You will shoot your M12 a lot more after this is done! {hs#


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 Post subject: Re: Winchester Model 12 Disassembly/Reassembly Pictorial Gui
PostPosted: Sun Feb 22, 2015 12:42 pm 
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Thanks for the info. It looks like a choke tube installation is not that much more in cost, except for the costs of the tubes, of course. That would alter the originality of the gun more, but would make it more universal. I cannot see putting an extended choke tube on an old classic!


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 Post subject: Winchester Model 12 Disassembly/Reassembly Pictorial Guide
PostPosted: Sun Feb 22, 2015 6:43 pm 
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Early production M12 barrel is in all likelihood too thin to thread.

Fixed chokes seem like a car with only one gear, but they are really sweet; no worrying about which choke to use, easy to clean, retains the original look of the gun. Hard to beat IC for universality, and I shoot SC with LM/M in my CG Ascent.


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 Post subject: Re: Winchester Model 12 Disassembly/Reassembly Pictorial Gui
PostPosted: Mon Mar 16, 2015 5:14 pm 
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need help. A friend handed me his grandfather's model 12 and asked me to look at it and see what I thought it was worth. After researching, so far,I found this thread and thought someone on here might give me an idea. Based on the serial number, it is pre-1966 which is good news. Bad news, it was a 20" riot gun with Cutts. Someone along the way hacksawed off the Cutts and welded on a piece of barrel to make it 28" leaving a bulge in the barrel at the point of weld. The buttstock wrist is cracked on both sides. Bluing about 80%. I haven't fired it so don't know about the mechanics. Any ideas?


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 Post subject: Winchester Model 12 Disassembly/Reassembly Pictorial Guide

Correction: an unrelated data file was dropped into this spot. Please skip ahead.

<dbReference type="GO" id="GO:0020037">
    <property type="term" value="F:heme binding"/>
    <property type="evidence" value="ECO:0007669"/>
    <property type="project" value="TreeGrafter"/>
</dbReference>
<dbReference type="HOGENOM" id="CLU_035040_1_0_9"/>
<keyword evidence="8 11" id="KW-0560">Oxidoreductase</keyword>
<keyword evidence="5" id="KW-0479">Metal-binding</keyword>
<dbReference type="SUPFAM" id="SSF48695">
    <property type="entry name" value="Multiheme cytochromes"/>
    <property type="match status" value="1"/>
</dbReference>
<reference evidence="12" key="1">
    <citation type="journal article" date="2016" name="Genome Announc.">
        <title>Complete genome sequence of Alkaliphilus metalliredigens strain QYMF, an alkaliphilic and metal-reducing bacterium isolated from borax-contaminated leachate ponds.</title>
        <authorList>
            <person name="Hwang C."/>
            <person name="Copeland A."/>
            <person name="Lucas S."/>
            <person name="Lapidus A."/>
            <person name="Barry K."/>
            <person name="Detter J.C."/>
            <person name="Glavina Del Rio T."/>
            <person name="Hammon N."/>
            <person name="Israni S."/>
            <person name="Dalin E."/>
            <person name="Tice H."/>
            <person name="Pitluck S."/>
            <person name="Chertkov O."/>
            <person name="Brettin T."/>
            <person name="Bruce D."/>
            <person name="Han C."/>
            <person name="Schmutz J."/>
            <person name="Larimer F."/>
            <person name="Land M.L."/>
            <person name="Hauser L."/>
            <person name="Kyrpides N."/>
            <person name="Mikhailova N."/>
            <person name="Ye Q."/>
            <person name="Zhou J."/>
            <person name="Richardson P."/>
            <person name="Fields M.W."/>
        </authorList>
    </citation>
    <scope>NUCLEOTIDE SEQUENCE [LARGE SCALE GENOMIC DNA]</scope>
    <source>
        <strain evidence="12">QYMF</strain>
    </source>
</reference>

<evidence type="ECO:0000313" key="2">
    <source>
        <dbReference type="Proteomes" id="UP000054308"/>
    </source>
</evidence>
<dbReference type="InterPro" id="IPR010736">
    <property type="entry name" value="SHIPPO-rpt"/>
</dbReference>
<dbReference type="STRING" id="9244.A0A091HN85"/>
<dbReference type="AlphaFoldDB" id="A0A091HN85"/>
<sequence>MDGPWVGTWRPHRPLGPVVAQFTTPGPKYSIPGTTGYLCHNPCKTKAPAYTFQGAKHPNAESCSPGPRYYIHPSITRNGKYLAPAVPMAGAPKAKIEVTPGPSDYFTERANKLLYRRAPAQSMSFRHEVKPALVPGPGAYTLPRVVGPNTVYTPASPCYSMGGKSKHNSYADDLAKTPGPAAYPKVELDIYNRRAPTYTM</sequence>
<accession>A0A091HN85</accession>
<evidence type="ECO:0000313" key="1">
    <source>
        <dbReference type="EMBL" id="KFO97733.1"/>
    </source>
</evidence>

PostPosted: Thu Mar 19, 2015 10:50 am 
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Given the barrel mauling, cracked stock, and poor bluing, I'd guess you are talking < $200.

Your best bet here would be to start a new thread in the Winchester forum with pictures.

You can also go on gunbroker.com and do a search on Winchester Model 12, and look for comparable guns.

This thread is about M12 maintenance, not resale values.


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 Post subject: Re: Winchester Model 12 Disassembly/Reassembly Pictorial Gui
PostPosted: Fri Mar 20, 2015 12:18 pm 
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I thought this video would be a good addition to this topic:


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 Post subject: Re: Winchester Model 12 Disassembly/Reassembly Pictorial Gui
PostPosted: Fri Mar 20, 2015 10:17 pm 
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That's slick!

He always makes things look so easy... :-)


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 Post subject: Re: Winchester Model 12 Disassembly/Reassembly Pictorial Gui
PostPosted: Sat Apr 18, 2015 8:10 pm 
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Thank you for creating this post! I just bought my first Model 12 and will be printing this off for future reference.

Again, Thank you for doing this!!!!


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 Post subject: Re: Winchester Model 12 Disassembly/Reassembly Pictorial Gui
PostPosted: Sat May 30, 2015 3:00 pm 
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I wish to also extend my heartfelt thanks for all the time and preperation in making this takedown guide for the rest of us!

At just over 60 years of age, I finally got a Model 12! Mine was a pawn shop "rescue", cheap because of a Polychoke and fingerprint rust on the reciever - otherwise mirror bright bore, 1948 production, good wood with White Line recoil pad. I've been reluctant to take the magazine tube off, now, thanks to your fine guide, I will do that.

I had no idea how magnificent a Model 12 is! Machined perfection! So far I've bought an original Winchester plug (after finding an amazing machined aluminum plug, hand turned, in the gun!) and a $50.00 book! I may need another Model 12 soon! CC

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 Post subject: Re: Winchester Model 12 Disassembly/Reassembly Pictorial Gui
PostPosted: Sun Dec 13, 2015 11:27 am 
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Can anyone verify the necessity for the "action slide handle retaining spring" No.15 in the parts diagram.
I see numerous pics & vids with it missing.


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 Post subject: Re: Winchester Model 12 Disassembly/Reassembly Pictorial Gui
PostPosted: Thu Jan 07, 2016 11:54 pm 
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Mine was missing during that period. The gun worked fine.